September 3rd 2010
The New York Times
FLIP taxes have long been a necessary evil of co-op sales in New York. The fees, often imposed by co-op boards as a percentage of either the selling price or profit, have generally been borne by sellers. But now, in a weaker real estate market, there are signs that more buyers are being asked to shoulder the burden.
“A sale is less complicated when the flip tax is paid by the seller,” said June Gottlieb, an associate broker and senior managing director at Warburg Realty. “If it’s paid by the buyer, it’s an emotionally more complicated transaction.”
For the most part, buildings that impose flip taxes do not care who pays the fee, so long as it gets paid and goes into their coffers, though many these days are stipulating the fees are the buyer’s responsibility.
Lisa Breier Urban, a managing partner with the law firm Breier Deutschmeister Urban & Fromme in Manhattan, said that stipulating the buyer must pay the flip tax could be a way to help sellers out in a slow market.
“Typically, if you know you’re going to have to pay 2 percent out of pocket as a seller, you’re going to add that into your asking price,” Ms. Urban said. “This way, sellers can keep their asking price a little lower, and the flip tax becomes a buyer payment.”
Flip taxes were first imposed in New York City in the late 1970s, when many buildings were converting to co-ops, and residents were induced to buy their units with artificially low purchase prices, said Arthur I. Weinstein, a co-op lawyer in Manhattan who serves as vice president of the Council of New York Cooperatives and Condominiums.
Flip taxes were created in case the buyers turned around and resold the units for huge profits. A fee amounting to a percentage of the seller’s profits would ensure money in the reserve fund and a healthy building for those people who bought and stayed, Mr. Weinstein said.
More than three decades later, a more appropriate term for flip taxes is “transfer fees,” he said. And those fees, which now exist simply to replenish a co-op’s reserves, come in many forms. One flip tax commonly seen is a percentage, generally 2 to 5 percent, of the gross proceeds of the sale. Another is a fixed fee based on a number of dollars for each share in the apartment being sold.
“The original flip taxes — and many which still exist today — were based on a percentage of net profit, and that could be very substantial,” Mr. Weinstein said.
Until recently, it was unclear whether condominiums could legally charge flip taxes, but “that question has been answered in the affirmative, so some condominiums are now, late in the game, instituting flip taxes,” Mr. Weinstein said.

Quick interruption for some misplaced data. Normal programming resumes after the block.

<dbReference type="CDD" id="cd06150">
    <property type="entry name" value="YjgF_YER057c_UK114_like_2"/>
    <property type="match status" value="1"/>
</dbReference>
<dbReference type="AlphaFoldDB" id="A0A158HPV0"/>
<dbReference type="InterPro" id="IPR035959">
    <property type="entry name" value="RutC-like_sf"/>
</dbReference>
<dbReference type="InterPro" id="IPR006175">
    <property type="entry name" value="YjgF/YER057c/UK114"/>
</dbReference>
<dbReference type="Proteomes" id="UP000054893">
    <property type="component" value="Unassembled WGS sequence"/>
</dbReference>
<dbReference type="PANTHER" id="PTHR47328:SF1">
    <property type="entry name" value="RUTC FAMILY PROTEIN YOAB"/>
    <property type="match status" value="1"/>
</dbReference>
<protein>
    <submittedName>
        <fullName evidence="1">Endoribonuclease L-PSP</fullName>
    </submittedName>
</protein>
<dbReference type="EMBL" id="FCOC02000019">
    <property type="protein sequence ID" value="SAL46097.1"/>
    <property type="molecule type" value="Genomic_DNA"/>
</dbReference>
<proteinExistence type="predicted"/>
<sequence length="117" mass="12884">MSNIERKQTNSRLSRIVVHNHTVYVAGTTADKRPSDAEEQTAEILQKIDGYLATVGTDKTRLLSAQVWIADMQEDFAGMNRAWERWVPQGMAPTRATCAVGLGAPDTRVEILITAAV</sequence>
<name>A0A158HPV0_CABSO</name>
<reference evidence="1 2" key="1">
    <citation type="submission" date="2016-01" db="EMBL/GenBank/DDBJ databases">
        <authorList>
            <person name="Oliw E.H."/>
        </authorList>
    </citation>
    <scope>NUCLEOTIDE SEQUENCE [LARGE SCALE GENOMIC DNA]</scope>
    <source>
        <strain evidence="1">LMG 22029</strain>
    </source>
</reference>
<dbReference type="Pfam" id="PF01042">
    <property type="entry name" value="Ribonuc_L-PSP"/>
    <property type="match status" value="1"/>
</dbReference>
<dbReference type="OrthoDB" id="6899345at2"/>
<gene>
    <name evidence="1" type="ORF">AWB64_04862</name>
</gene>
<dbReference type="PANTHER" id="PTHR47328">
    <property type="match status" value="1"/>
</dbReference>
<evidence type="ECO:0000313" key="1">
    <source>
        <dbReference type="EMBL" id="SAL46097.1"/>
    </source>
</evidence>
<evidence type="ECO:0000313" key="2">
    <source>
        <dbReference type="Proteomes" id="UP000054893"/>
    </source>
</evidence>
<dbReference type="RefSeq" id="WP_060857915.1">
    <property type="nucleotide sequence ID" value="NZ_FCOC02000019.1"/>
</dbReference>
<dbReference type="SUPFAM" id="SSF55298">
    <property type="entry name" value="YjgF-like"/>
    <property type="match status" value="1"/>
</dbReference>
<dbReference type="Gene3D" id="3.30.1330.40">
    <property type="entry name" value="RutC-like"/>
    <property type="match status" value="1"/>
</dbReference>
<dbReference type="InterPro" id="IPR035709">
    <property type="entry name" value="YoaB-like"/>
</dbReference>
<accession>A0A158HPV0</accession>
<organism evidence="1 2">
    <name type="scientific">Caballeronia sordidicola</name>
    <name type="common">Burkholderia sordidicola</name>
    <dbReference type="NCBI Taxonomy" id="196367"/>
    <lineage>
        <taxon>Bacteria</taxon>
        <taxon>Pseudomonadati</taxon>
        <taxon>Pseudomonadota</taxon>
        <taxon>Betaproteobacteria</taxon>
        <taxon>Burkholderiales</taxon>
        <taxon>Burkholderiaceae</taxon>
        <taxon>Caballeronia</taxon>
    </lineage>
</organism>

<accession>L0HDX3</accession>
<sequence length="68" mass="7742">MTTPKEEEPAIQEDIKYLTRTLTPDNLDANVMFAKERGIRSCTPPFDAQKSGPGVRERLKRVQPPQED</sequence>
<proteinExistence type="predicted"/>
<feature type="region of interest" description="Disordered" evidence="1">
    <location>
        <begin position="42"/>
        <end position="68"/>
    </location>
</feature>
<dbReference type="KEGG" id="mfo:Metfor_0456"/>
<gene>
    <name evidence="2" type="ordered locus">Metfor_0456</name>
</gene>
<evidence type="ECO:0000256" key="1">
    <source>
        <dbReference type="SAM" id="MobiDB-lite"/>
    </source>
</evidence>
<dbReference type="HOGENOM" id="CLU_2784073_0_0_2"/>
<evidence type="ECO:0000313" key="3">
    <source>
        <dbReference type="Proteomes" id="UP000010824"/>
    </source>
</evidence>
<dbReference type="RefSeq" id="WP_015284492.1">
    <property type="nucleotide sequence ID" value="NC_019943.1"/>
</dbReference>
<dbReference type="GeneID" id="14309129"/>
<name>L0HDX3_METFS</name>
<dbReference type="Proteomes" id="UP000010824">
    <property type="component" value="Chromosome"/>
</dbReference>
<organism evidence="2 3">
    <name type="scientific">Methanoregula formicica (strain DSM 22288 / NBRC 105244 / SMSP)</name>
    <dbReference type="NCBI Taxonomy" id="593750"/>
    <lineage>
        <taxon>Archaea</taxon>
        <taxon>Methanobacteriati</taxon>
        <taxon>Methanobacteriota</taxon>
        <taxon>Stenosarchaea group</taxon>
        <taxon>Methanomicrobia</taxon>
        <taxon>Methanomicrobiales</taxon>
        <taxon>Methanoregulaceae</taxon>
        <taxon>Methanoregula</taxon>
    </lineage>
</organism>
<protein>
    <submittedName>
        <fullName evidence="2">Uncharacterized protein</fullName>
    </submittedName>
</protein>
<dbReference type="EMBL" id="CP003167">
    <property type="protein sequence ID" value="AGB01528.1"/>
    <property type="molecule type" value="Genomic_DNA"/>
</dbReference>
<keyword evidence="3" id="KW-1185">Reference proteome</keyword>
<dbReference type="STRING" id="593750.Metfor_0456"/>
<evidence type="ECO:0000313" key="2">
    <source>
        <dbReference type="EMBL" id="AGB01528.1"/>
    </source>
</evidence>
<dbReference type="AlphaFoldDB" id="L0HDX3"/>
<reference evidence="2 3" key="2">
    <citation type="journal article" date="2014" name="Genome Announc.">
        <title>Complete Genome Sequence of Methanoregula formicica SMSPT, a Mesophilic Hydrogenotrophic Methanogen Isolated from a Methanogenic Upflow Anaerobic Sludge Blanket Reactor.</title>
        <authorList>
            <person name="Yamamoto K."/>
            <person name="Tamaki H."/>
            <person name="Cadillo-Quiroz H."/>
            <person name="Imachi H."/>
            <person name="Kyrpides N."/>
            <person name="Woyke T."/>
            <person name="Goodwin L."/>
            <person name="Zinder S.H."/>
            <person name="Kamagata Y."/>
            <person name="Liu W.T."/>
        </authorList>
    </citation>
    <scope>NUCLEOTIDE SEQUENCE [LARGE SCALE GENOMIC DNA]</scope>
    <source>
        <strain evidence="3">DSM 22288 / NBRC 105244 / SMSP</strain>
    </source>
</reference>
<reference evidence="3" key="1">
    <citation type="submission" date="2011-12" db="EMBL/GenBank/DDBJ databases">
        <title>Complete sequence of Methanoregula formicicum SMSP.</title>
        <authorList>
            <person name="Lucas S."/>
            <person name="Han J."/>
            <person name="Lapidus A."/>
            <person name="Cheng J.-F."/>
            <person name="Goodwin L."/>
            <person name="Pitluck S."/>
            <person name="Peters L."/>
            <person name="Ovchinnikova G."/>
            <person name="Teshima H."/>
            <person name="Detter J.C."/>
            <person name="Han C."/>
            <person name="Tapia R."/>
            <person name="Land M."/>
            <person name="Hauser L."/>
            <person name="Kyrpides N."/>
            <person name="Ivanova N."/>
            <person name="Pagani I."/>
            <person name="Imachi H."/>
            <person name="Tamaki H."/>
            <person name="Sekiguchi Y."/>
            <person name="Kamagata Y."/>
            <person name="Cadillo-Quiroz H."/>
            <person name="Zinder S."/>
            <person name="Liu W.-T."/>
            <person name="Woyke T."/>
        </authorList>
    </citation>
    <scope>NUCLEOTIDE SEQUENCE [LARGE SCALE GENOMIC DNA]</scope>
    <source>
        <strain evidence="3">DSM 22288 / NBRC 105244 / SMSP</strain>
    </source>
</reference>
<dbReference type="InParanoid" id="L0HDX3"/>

Traditionally, if a building did stipulate in its bylaws who was to pay the flip taxes, it was the seller, he said. Nowadays, since flip taxes have nothing to do with fears of apartment-flipping, a building may stipulate that buyers must pay the flip tax, which can make adopting the fee or increasing it more appealing to shareholders, Mr. Weinstein said.
“You need a supermajority — that is, more than 50 percent, either two-thirds or three-quarters of shareholders — to approve a flip tax,” he said. “That political benefit of saying, ‘You’re not paying it, the buyer is paying it’ might ease the passage.”
In August, the Federal Housing Finance Agency proposed a rule that would prohibit Fannie Mae and other agencies from buying loans in buildings with flip taxes. The proposal is largely intended to discourage developers from imposing covenants that would require buyers to pay them a flip tax when a home is sold for as long as 99 years, according to the Real Estate Board of New York.
It is currently undergoing public review, and has evoked a quick — and negative — response from New York’s real estate industry. Michael Slattery, the New York board’s senior vice president, said its membership was organizing to oppose the proposal as written, though, he said, “We’re not unsympathetic to what they’re intending to do.”
As part of public comment, he said, “we’ll try to convey the experience in New York and how it’s different from the experience they’re concerned about.”
Whether a building’s bylaws stipulate who pays or not, the party who actually hands over the money is typically determined through negotiation, said Aaron Shmulewitz, a partner with the real estate law firm Belkin Burden Wenig & Goldman. Even so, he said, “in the vast majority of cases, the purchase price is adjusted in some fashion to reflect who pays the flip tax.”
Ms. Gottlieb, who has clients in several buildings that stipulate the buyer pays, such as 860 and 870 United Nations Plaza, said that payment of the flip tax was a matter of “semantics.”
“If it’s paid by the buyer, they factor that into their offer,” she said. One truism for brokers is that neither buyers nor sellers want to pay it twice on an apartment, added Nikki Field, a senior vice president with Sotheby’s International Realty.
“Sellers figure if they paid it on the way in, they don’t want to pay it on the way out,” Ms. Field said. In today’s market it makes sense for buyers to pay the flip tax, as they ultimately benefit from the building’s strong reserves, Ms. Field said. She also noted that flip-tax revenue had lessened in a slowing market, and that her lawyers had found the reserves in some buildings seriously depleted.
“What are they doing to make up for that?” she asked. “They’ll have an assessment or they’ll raise their common charges or maintenance fees.”